Today's blog is written by Brandyn Lucca, a PhD student in the Acoustic Laboratory for Ecological Studies (ALES) at Stony Brook University.

We use underwater acoustics for a variety of reasons such as bottom-mapping, listening for marine mammals, and figuring out where we want to fish on a Sunday morning. In my biased opinion, the best use of underwater acoustics is using it to count the critters in the water column to improve our understanding of animal behavior and ecological interactions as a function of space (e.g. from Virginia to Florida) and time (e.g. night versus day).  However, if we want to estimate the number of animals in the water column such as myctophids and squid using our acoustic methods, then we have to measure the acoustic profile of individuals which is called “target strength”. By estimating the typical target strength for animals, we can then scale up to aggregations and entire ecosystems to come up with abundance and biomass estimates. For example, if we know that a myctophid is 1 “acoustic unit” and detect an acoustic layer of fish with 1,000 “acoustic units”, then we can estimate that there are 1,000 fish in that aggregation.

But how do we get this target strength value? Some researchers have developed intricate models that predict theoretical target strengths by taking into account factors (to name a few) such as how the animal is oriented (e.g. facing up or down), the size of its swimbladder if it has one, and the shape of its body. Alternatively, you can use a 44 gallon trash can, a few pieces of acoustic equipment, and the patience of a kindergarten teacher to make direct measurements and compare to the model predictions. Once I tie the animals to a reel of fishing line, I transmit broadband soundwaves into the trash can to generate different target strength values across many frequencies which can be used as an acoustic fingerprint. So we can also use target strength measurements as a means of acoustics CSI (with all of the puns you’d expect and groan about) to identify the animals we are counting.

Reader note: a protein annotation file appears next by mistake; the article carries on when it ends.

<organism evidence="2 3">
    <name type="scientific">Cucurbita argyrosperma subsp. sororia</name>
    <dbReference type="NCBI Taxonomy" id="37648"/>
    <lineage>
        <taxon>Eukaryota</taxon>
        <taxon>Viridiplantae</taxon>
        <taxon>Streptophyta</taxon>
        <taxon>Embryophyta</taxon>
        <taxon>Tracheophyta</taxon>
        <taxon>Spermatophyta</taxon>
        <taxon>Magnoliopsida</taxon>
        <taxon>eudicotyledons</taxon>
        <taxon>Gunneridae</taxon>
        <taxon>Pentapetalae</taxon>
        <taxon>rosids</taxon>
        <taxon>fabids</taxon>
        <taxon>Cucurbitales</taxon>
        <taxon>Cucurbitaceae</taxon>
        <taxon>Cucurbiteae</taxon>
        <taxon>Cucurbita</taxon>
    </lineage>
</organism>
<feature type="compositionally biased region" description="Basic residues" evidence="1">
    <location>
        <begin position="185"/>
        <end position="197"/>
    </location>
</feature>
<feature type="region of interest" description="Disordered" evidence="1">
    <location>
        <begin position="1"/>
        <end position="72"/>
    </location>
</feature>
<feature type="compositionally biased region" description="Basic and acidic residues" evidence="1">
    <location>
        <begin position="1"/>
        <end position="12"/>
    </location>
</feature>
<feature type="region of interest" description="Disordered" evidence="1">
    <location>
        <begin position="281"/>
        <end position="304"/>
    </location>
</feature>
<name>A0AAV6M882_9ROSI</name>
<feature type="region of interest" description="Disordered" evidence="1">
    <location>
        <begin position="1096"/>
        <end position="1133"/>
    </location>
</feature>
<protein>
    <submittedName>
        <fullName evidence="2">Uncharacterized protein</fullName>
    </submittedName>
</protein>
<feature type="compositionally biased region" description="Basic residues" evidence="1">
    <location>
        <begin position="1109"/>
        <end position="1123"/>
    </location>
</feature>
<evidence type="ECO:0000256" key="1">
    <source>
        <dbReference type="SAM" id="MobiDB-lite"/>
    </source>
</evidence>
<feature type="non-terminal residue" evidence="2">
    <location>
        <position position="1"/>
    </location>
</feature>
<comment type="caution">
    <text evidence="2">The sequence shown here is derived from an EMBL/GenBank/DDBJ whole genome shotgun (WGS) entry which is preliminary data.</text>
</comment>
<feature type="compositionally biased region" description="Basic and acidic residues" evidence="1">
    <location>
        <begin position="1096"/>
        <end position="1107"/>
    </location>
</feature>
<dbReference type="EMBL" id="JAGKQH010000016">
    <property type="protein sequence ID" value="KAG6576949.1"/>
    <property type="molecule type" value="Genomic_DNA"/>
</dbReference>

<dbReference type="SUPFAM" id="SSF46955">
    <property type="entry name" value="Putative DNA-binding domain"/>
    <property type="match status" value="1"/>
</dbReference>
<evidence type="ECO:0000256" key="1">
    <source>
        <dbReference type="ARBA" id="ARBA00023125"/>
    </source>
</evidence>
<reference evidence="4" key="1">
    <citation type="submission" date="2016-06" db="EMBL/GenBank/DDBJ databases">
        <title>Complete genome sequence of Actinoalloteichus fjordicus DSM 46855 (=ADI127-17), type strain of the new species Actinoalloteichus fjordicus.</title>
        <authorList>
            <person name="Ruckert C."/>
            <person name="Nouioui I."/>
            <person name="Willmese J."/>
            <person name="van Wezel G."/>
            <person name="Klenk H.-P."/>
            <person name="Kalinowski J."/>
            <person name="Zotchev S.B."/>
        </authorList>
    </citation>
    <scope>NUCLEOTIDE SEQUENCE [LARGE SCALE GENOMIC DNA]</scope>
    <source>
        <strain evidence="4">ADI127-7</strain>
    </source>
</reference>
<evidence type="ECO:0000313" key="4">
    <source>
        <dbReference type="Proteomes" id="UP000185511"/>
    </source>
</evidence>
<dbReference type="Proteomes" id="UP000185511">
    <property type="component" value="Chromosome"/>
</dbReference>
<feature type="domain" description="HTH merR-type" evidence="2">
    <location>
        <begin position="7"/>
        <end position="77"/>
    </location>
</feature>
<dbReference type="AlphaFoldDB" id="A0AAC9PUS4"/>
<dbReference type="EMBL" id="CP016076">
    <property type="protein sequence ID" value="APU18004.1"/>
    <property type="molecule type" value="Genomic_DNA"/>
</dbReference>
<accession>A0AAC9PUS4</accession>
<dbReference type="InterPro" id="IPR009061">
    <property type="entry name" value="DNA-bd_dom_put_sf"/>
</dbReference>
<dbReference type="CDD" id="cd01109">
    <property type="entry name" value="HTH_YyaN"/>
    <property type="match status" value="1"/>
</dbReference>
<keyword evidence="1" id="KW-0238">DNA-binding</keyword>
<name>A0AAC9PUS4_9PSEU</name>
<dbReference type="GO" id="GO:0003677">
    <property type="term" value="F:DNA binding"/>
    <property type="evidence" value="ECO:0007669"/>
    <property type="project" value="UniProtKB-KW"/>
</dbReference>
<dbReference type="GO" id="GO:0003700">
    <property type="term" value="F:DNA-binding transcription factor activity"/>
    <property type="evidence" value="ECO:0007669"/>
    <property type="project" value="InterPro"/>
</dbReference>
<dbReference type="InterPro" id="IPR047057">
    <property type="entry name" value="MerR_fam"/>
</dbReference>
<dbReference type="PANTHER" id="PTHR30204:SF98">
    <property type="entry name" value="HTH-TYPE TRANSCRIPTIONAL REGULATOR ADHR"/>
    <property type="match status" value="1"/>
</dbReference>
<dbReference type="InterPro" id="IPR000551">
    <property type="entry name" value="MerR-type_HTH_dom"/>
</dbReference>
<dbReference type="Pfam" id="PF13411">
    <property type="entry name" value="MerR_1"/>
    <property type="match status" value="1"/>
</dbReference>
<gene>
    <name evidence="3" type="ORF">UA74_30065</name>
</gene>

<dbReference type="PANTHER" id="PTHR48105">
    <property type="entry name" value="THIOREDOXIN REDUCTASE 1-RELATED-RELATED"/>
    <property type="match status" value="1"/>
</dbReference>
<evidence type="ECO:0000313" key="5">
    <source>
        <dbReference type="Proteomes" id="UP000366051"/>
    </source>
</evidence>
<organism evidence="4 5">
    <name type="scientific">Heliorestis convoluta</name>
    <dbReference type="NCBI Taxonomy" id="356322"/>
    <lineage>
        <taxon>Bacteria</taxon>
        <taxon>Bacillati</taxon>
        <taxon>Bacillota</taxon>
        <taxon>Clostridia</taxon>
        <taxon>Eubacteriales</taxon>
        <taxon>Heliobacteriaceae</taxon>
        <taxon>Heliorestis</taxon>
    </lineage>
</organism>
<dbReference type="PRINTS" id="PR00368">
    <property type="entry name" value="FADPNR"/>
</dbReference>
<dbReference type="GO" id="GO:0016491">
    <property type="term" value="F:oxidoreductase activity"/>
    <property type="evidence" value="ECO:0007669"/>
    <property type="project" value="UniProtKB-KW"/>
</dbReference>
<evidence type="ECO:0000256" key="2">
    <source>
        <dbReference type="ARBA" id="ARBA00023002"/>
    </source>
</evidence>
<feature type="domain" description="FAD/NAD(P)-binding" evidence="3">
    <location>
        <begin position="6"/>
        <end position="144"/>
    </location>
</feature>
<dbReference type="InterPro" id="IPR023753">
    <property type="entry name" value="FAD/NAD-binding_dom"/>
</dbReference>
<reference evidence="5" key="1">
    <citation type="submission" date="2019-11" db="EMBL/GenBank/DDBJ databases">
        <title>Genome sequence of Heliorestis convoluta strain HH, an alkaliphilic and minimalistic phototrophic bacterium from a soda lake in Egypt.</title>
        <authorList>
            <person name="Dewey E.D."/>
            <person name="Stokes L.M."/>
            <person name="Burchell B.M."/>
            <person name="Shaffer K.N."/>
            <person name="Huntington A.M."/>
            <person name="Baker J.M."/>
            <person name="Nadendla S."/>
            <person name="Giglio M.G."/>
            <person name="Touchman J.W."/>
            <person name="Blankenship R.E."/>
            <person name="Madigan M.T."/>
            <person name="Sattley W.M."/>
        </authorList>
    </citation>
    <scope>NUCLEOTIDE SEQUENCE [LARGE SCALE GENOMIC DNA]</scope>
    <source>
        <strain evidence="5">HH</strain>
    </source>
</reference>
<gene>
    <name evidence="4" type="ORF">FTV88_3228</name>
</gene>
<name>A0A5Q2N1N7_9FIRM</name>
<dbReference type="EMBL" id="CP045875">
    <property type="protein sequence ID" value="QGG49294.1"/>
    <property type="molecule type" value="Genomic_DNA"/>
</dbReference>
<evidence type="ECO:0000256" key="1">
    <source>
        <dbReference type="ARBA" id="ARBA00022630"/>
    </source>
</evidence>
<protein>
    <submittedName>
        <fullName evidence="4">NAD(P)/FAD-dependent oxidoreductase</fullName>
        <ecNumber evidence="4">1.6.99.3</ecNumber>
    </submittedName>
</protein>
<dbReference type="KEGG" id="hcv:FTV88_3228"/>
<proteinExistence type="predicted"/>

Trash can modeling
The most technological trash can found more than a mile offshore. The transducers (image top), transmit sound waves. We use underwater video and photos to determine how the animals are tilted relative to the surface. We also measure temperature and salinity in real-time since both change the speed of sound in water.
Squid on a leash
A tethered larval squid whose target strength is being measured.